I suppose the right place to begin this blog post is Evans 10, in my first Macroeconomics lecture at Berkeley. The instructors, a husband and wife dynamic duo, were teaching us about the economic history of the United States starting from the Great Depression. This was a double irony. As Professor David Romer would mention to great laughter, they only had to convince three of their colleagues to literally change history. (Both Professor David Romer and Christina Romer sit on the National Bureau of Economic Research’s business cycle dating committee. A recession only begins when they say so). The second irony was that Professor Christina Romer deeply influenced the most recent economic history of the United States. She was President Obama’s first Chief Economic Adviser and the principle architect of the American Reinvestment and Recovery Act (more commonly known as the “stimulus package”). I now work where she previously had her office, as an intern for the Council of Economic Advisers. It is because of her and her husband’s teaching and relentless insistence that it is important to get history right, to understand which way causal arrows point, that I am interested in macroeconomics generally and public policy specifically.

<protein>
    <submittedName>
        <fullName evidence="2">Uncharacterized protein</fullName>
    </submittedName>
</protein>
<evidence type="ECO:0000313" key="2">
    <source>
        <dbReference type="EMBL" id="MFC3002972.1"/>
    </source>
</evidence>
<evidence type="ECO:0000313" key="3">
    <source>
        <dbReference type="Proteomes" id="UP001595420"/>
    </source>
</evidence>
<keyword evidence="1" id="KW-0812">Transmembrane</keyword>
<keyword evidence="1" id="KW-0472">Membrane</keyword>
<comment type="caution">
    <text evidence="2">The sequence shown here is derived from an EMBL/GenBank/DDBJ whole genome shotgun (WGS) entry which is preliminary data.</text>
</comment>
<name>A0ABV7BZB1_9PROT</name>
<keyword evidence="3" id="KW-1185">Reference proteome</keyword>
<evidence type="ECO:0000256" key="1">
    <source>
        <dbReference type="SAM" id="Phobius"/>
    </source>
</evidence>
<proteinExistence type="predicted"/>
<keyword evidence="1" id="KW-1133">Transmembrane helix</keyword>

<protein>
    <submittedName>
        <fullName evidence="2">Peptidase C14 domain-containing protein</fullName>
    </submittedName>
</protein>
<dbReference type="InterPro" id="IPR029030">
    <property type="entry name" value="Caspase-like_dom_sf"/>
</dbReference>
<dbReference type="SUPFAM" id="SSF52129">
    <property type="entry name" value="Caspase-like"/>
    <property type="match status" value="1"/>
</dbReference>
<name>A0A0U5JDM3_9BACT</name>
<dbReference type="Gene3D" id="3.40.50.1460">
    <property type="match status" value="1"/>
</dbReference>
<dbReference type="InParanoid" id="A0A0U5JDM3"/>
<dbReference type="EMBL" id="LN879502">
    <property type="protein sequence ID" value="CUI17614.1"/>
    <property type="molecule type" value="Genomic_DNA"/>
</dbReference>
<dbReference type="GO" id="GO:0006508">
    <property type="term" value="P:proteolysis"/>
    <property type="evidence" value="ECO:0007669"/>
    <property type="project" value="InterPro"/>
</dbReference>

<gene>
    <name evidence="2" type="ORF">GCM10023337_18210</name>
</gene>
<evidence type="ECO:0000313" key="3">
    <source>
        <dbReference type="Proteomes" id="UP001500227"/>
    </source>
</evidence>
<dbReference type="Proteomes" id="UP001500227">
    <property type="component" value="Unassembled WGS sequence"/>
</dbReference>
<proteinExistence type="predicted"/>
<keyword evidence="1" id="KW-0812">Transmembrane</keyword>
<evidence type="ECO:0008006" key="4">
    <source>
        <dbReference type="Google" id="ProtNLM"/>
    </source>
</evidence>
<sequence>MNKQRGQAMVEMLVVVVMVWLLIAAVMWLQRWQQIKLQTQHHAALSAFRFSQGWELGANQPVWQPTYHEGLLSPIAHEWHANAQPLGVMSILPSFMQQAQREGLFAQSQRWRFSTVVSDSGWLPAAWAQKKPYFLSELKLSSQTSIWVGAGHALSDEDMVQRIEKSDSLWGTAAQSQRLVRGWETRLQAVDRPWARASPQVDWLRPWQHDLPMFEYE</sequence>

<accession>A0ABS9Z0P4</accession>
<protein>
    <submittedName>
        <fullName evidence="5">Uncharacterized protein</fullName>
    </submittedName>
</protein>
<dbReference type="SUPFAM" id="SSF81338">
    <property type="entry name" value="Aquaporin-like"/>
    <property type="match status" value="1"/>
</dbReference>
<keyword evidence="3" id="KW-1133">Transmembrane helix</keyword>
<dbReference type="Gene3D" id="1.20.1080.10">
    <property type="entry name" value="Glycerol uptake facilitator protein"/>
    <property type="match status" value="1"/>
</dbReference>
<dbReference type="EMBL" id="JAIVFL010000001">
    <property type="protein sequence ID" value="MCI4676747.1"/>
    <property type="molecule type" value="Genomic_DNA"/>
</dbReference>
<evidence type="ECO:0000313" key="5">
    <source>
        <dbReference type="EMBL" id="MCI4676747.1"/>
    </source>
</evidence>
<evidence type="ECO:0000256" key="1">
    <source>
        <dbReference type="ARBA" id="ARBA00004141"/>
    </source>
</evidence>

Last week was my first week interning on the Council of Economic Advisers so I thought I might share some of my first impressions. To begin, it is a most anxiety-provoking act to walk up to the Secret Service early in the morning. (I was so nervous that I lost my house keys the first day of work. Luckily, the Secret Service does not lose anything and I sheepishly recovered them the next day). My first day of work consisted of some light data analysis as the President and the Chief Economic Adviser are interested in the part-time labor force and youth employment. My day was cut short when one of the research assistants shot us an excited email letting us know that Marine One— the president’s helicopter— was about to take off, spiriting him and Susan Rice to the NATO summit. If we just looked outside we would be able to see the president. (The Council of Economic Advisers is housed in the Eisenhower Executive Office building, which is directly adjacent to the West Wing). After a seemingly interminable wait, the President bounded into his helicopter.
Three things stood out to me from this minor event. First, I did not know that after the President’s helicopter takes off, decoy helicopters rise into the sky as well. Second, I did not know that wherever the President travels, an aide carries a briefcase with the United States’ nuclear codes. (For security reasons, I could not take a picture of any of this). Third, I learned and I continue to learn that those who support the President really care about getting public policy right. The research assistants were excited to see the President. Every day, every single piece of analysis or research that we produce is examined and reexamined with a fine-tooth comb to make sure that only pristine documents reach the senior staff and the President.